Last week, Joanna Brooks posted to Religion Dispatches a somewhat puzzling piece—puzzling because I sense that, under the guise of posing questions, she was in fact trying to make a point that for some (puzzling) reason she didn’t want to make directly.
In response to a recent Washington Post column about Mitt Romney’s past conduct in the world of business, Brooks wondered why news stories about Romney-the-Mormon seem divorced from discussions of Romney-the-business-executive. “I’m waiting for the story,” she said, that
gets [to] the deeper and more persistent question of religion and moral bearings:
How does the most religiously devout candidate in recent memory reconcile a life of religious commitment with a values-neutral approach to work, livelihood, and the marketplace?
What puzzles me about that statement is that Romney’s “approach to work, livelihood, and the marketplace” is patently not “values-neutral,” as Brooks is surely astute enough to know. Evidently, however, the values that drive Romney’s business practices are not the values that count for Brooks, or for the persona she’s adopting.
Let me attempt to translate Brooks’s question into the point I think she intended to make:
I wish some reporter would write a story that shows how Romney’s business practices clash with LDS values about economic justice and caring for others.
Let me speculate, further, that Brooks would like to see such a story because it would present a more progressive face for Mormonism than news readers have been getting in stories that spotlight Mormon racism or homophobia or that paint Mormons as a conservative army. Mormonism would look like a good thing for once—“good” defined by politically progressive criteria.
Brooks then asks a second question:
Why does religion play an outsized role in the politics of gay marriage and contraception but apparently has no say when it comes to big-ticket items like national spending and economic policy?
The implicit point of this question, of course, is that religion ought to “have a say” on economic issues. By “having a say,” I surmise Brooks means that she wants to see more public discourse that relates those issues to religious values.
More specifically, I suspect that behind this question is a complaint I’ve encountered elsewhere on the religious left: if we’re going to talk about bringing “religious values” back into government, the way the religious right’s always going on about, then let’s talk about social and economic justice. (I’m probably on record somewhere online making my own version of that complaint.)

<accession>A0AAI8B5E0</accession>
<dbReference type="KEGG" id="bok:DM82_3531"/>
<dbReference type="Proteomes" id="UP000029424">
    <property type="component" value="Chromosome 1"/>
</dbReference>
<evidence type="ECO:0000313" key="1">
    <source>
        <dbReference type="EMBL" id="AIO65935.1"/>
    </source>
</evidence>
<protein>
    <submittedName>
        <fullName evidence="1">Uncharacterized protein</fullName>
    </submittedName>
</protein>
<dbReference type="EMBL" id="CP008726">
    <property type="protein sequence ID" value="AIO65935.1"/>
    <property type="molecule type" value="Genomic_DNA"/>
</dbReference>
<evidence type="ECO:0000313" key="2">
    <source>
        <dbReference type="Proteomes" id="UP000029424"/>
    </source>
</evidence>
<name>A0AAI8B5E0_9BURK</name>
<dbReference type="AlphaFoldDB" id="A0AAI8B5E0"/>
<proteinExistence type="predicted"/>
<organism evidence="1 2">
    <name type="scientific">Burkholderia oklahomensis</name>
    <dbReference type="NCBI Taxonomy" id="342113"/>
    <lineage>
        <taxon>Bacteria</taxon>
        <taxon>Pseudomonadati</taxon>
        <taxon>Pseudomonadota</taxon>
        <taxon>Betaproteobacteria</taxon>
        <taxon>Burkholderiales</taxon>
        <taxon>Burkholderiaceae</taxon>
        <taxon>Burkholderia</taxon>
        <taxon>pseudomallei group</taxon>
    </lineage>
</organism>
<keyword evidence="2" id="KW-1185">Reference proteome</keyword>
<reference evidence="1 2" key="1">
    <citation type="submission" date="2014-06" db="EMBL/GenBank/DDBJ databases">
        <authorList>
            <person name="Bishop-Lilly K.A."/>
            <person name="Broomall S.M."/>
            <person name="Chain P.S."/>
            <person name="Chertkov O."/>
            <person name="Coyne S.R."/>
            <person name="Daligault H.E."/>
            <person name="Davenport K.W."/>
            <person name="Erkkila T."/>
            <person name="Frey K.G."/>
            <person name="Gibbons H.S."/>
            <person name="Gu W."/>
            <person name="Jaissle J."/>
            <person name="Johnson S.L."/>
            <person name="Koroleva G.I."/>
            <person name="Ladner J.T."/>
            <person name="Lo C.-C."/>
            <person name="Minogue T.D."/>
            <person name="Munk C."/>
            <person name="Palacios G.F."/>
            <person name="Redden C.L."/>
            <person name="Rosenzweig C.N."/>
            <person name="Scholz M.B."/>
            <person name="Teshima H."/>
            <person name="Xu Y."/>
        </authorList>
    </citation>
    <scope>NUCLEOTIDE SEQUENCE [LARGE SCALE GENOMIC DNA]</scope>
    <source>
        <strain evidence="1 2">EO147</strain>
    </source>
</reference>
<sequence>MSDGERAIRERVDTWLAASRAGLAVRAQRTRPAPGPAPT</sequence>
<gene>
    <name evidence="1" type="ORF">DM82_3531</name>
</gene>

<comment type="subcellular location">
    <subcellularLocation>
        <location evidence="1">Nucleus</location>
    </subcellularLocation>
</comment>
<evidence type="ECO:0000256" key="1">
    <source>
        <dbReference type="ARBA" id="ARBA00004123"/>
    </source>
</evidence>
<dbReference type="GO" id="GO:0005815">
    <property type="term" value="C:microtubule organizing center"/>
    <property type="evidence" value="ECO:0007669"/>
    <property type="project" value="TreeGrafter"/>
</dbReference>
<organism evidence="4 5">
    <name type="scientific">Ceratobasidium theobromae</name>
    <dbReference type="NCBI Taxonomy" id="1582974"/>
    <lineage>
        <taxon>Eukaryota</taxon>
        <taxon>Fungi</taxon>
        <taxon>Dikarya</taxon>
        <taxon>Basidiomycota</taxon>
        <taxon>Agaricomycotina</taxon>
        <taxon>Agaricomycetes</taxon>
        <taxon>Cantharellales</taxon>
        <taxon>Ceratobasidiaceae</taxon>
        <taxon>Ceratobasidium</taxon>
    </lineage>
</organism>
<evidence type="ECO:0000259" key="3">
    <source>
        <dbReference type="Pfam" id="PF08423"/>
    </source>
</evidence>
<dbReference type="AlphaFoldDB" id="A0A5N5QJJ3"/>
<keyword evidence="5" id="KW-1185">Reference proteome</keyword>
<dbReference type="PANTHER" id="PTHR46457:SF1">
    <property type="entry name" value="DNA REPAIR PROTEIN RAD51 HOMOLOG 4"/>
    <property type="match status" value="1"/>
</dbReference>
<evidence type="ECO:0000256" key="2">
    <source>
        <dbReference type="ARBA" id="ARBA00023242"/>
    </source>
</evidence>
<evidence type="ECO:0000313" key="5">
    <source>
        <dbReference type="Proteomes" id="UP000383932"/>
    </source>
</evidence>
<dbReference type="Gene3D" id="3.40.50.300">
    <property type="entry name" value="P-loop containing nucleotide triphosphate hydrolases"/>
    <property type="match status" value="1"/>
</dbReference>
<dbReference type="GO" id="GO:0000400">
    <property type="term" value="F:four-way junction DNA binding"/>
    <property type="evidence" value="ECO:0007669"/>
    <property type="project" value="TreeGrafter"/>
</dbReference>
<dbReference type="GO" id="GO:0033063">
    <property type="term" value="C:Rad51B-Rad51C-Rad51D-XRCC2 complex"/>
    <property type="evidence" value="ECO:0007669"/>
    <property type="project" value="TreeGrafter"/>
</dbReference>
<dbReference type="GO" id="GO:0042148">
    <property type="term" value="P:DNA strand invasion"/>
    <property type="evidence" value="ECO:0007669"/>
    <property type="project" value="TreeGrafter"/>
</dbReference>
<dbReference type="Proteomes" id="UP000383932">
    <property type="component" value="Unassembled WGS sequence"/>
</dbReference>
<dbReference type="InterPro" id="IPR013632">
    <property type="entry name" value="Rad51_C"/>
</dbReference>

Even though Brooks’s question is rhetorical, let me treat me it as if it were straightforward and offer a Weberian answer to the “why.” The reason gay marriage and contraception are linked to religion in political discourse, but economic policy issues aren’t (more to Brooks’s point: the reason that reporters talk about Mormonism in connection to Romney’s stand on gay marriage but not in relation to his business practices), is that the process of secularization is farther advanced in the sphere of business and economics than in the sphere of sexual politics.
In other words, we live in a society where it has come to be taken for granted that the rationales driving business or economic decision-making will customarily be secular, not religious. Individuals in the world of business may be guided by religious values; and religious organizations, on both the right and the left, make statements about business and economic issues. But those values and statements are generally located in the “private” realm. One doesn’t normally expect to hear them discussed in boardrooms or legislatures. There aren’t enough people out there who feel that it’s necessary to invoke religious warrants in business and economics. (For someone who laments this state of affairs, read Robert Wuthnow’s God and Mammon in America.)
The situation is different in public discourse around sexual politics: in that sphere, religious warrants do still play a more prominent role. Why? Primarily, I propose, because while religious conservatives certainly invoke secular—e.g., scientific—warrants for their positions, they’re on the defensive in that regard. Secular warrants seem to have been more effectively harnessed by liberals when it comes to sexual controversies. Conservatives therefore need to rely on the authority of religion to rally their supporters and press their case.
At the same time, liberals have found it useful to link religion to conservative stances on sexual issues for at least two reasons: (1) Liberals of a rationalist bent can paint the opposition as religious zealots who are guided by old dogmas rather than by reason. (2) Religious liberals can challenge conservatives’ attempts to invoke religious authority by arguing that the conservatives aren’t really living up to their religion—i.e., its call to practice love, or justice, or inclusion, etc.
The second strategy is what Brooks is hinting she’d like to see some journalist adopt in treating Romney’s business practices. I remain puzzled why she doesn’t take a stab at it herself.